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iManage, Issue #021 -- Wish your employees had more oomph? 3 Steps to Work Motivation
April 06, 2011


Wish your employees had more oomph? 3 Steps to Work Motivation

Do your employees have the ability to make your business a success - but lack the motivation? We all have "off days" but if your instinct is telling you that your employees are having more "off" than "on" days then it is time to take action. As a manager, you can do a lot to turn this around. Here are three steps to help raise motivation in the workplace.

Step 1: Are Your Employees Being Heard?

I often notice companies that have regular management meetings, but seldom involve their employees in decision making or information sharing. They may be afraid of losing control or afraid of the unknown when it comes to involving others.

Put yourself in the shoes of one of your employees. If they have a concern, a need or a suggestion to make, are they encouraged to communicate it? what channels are available? and more importantly, will they always get feedback on their issue or suggestion?

If the answer is no, then building structures to support employee involvement would be a really useful start.

Step 2: Are Your Employees Being Surprised?

A fair rate of pay is a recognised motivator. Beyond that, pay rises may not help long term motivation. Rewarding your employees when they are not expecting it can be more beneficial. Give them surprise gifts and tokens to show that you care. One client I know gave all his employees a chocolate easter egg - not an expensive gift, but it was the thought that counted! Investigate what other companies are doing.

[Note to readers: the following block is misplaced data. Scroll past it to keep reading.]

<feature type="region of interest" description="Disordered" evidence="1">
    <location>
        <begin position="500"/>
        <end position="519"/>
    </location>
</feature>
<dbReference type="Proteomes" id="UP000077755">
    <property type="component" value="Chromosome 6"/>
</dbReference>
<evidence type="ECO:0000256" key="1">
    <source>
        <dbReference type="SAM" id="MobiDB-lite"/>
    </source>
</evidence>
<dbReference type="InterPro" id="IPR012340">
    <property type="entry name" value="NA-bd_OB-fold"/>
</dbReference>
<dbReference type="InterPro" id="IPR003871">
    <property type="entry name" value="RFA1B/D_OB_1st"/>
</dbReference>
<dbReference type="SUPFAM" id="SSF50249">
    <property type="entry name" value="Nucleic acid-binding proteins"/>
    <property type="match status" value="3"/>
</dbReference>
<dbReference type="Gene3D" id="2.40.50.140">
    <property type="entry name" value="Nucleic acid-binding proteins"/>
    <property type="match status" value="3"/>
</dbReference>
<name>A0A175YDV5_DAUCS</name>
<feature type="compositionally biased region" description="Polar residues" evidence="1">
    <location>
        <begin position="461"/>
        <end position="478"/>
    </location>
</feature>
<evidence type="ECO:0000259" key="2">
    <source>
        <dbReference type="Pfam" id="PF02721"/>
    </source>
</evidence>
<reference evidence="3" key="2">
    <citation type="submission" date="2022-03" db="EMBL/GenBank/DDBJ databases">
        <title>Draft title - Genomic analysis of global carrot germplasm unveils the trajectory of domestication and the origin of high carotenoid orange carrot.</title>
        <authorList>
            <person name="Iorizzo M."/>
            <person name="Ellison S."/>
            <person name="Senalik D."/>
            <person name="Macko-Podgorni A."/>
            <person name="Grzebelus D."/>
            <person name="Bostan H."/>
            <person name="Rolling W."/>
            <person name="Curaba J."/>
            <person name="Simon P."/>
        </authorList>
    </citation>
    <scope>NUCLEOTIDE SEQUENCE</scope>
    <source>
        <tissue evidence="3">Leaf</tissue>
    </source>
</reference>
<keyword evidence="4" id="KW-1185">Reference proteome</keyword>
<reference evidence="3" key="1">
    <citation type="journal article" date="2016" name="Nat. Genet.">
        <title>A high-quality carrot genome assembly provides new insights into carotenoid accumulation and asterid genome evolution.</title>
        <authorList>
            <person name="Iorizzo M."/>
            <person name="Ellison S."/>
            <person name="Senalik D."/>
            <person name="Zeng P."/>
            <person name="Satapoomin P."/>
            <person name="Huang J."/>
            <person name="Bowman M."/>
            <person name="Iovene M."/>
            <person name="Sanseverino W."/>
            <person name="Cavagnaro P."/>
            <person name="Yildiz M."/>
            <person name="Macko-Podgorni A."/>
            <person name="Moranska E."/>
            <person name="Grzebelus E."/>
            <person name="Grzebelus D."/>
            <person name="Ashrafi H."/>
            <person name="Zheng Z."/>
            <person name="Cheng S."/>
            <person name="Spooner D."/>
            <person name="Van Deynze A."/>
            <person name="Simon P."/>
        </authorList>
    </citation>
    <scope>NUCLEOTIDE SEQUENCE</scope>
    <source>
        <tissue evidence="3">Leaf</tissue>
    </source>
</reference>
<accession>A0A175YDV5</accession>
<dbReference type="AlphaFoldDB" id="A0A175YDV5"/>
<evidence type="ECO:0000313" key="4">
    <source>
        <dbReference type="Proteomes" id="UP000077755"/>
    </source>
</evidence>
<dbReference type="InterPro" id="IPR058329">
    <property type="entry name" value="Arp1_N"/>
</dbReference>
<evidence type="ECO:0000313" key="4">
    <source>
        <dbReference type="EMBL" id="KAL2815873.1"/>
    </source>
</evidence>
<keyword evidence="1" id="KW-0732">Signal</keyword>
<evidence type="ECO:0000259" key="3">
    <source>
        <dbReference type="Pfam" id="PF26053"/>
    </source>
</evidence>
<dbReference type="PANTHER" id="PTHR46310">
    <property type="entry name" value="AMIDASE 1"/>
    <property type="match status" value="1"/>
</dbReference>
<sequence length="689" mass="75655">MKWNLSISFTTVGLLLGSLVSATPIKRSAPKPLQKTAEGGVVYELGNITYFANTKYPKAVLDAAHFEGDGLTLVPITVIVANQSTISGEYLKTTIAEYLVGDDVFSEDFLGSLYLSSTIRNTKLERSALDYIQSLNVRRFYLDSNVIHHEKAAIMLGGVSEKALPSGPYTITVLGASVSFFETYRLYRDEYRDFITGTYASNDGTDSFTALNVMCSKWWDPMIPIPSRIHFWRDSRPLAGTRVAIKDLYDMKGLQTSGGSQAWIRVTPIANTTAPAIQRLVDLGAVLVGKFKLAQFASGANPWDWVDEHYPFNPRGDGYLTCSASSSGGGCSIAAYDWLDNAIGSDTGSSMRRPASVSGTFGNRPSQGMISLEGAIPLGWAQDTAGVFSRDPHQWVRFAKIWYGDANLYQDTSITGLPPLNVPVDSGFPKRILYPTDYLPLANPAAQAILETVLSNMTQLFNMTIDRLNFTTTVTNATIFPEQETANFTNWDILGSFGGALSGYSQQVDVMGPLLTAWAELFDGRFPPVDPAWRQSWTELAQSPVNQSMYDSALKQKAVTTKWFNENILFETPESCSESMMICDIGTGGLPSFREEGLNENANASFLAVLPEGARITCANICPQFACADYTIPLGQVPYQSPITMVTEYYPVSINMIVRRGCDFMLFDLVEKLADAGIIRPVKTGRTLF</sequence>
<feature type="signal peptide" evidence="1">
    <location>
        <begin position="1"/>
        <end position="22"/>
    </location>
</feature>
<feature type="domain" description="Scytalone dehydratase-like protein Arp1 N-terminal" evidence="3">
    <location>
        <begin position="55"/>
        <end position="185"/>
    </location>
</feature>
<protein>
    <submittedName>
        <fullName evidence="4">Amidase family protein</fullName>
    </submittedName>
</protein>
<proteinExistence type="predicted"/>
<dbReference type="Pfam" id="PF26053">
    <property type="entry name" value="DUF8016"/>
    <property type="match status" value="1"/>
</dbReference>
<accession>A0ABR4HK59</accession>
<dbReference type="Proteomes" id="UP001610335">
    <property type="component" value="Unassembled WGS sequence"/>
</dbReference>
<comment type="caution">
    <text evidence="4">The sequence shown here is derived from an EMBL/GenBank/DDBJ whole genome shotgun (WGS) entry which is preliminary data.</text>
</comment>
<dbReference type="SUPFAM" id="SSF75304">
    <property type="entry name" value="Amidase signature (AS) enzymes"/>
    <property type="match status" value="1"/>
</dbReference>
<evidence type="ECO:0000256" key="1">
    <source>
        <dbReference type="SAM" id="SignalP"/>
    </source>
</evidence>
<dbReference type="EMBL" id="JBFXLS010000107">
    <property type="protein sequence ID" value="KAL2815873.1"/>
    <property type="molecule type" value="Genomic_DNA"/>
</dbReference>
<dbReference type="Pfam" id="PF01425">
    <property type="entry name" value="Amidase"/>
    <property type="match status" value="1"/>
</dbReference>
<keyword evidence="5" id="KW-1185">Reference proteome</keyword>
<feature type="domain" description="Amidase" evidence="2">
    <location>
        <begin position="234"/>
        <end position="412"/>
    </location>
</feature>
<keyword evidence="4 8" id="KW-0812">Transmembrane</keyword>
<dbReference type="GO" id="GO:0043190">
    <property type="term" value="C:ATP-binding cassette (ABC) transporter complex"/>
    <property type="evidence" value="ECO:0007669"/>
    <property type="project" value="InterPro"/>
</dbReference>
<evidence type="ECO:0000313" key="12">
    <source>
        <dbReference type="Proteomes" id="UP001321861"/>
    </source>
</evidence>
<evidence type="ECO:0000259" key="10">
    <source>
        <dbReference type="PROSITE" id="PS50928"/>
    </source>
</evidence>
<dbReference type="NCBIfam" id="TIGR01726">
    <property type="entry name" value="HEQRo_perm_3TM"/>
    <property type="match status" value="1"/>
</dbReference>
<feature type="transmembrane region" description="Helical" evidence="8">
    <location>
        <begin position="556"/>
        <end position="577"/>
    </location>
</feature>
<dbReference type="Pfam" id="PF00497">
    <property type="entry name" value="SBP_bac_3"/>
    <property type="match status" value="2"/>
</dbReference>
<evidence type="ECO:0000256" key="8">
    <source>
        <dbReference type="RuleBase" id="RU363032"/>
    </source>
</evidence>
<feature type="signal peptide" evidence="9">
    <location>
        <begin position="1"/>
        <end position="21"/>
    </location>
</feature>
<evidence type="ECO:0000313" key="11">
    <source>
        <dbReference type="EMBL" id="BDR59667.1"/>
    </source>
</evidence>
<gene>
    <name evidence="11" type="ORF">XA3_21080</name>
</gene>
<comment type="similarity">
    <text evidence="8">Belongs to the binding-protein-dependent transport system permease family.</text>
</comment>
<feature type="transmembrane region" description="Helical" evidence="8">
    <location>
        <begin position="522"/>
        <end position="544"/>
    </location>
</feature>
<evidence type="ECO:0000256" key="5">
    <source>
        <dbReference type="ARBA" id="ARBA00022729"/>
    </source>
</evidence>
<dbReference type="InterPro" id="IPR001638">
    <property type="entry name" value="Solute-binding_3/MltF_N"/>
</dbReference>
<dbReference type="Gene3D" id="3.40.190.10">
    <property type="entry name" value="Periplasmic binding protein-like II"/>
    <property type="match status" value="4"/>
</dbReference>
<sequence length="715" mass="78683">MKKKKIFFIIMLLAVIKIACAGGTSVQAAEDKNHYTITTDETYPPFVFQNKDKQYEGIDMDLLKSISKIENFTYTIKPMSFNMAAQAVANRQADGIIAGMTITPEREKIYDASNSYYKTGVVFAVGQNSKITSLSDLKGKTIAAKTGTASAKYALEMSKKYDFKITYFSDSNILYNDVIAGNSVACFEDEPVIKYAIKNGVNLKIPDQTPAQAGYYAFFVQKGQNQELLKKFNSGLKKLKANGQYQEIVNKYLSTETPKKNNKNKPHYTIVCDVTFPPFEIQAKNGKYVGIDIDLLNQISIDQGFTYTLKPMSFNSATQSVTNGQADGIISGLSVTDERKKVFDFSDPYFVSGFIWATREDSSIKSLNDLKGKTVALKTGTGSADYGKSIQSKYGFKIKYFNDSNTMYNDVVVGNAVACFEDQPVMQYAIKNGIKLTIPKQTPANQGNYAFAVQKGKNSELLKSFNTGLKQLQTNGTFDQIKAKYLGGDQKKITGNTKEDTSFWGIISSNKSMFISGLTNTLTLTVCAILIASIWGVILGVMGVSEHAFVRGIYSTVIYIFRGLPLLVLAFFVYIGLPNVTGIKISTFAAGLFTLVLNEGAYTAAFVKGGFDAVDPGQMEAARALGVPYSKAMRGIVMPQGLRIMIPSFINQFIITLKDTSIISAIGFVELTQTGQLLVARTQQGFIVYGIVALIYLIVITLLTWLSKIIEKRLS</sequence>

Think about the sort of gifts you would like to receive from an employer in recognition of a job well done and pick ones that will work for your business. For example, hold a competition to find the best cost saving ideas and offer prizes. The possibilities are endless!

Step 3: Are your Employees Being Noticed?

Employees want to know that the efforts they make to do a good job are being noticed. Make a habit of catching people "doing things right" and praise them, ideally in front of others.

Be authentic and timely with your praise. "You are doing a good job" can sound contrived. Much better to say "I really liked the way you handled that customer just now".

Managers often focus on addressing the mistakes that employees make. It may feel uncomfortable at first, but praise is a powerful motivator - and it is free. Practice it until it becomes a habit, even at home with your family and friends - and watch the oomph that you help to create.

Keeping employees motivated is vital to business success. It requires constant vigilance, communication and creativity on your part. Pay attention to what motivates your employees - and what blocks motivation - and you will see less "off" days and more "on" days in your business.

For more ideas on the topic of motivation and performance management, register for our free webinar: "How to Motivate in the Workplace". on Tuesday 26 April, 7.30 pm - 8.30 pm GMT.

If you missed our last webinar, you can still download a recording along with the companion workbook: "How to Lead and Inspire Your Team". Use these tools to make real change in both your work and personal life.

For a full list of our management workbooks and free templates, click here.

Best wishes

Ann Halloran

Practical Management Skills

Practical management skills advice for business owners and managers. Get best practice tips on a wide range of topics such as time management, leadership, communication skills, managing change and more.

Content based on 30 years management/consultancy experience gained in a wide range of business sectors.

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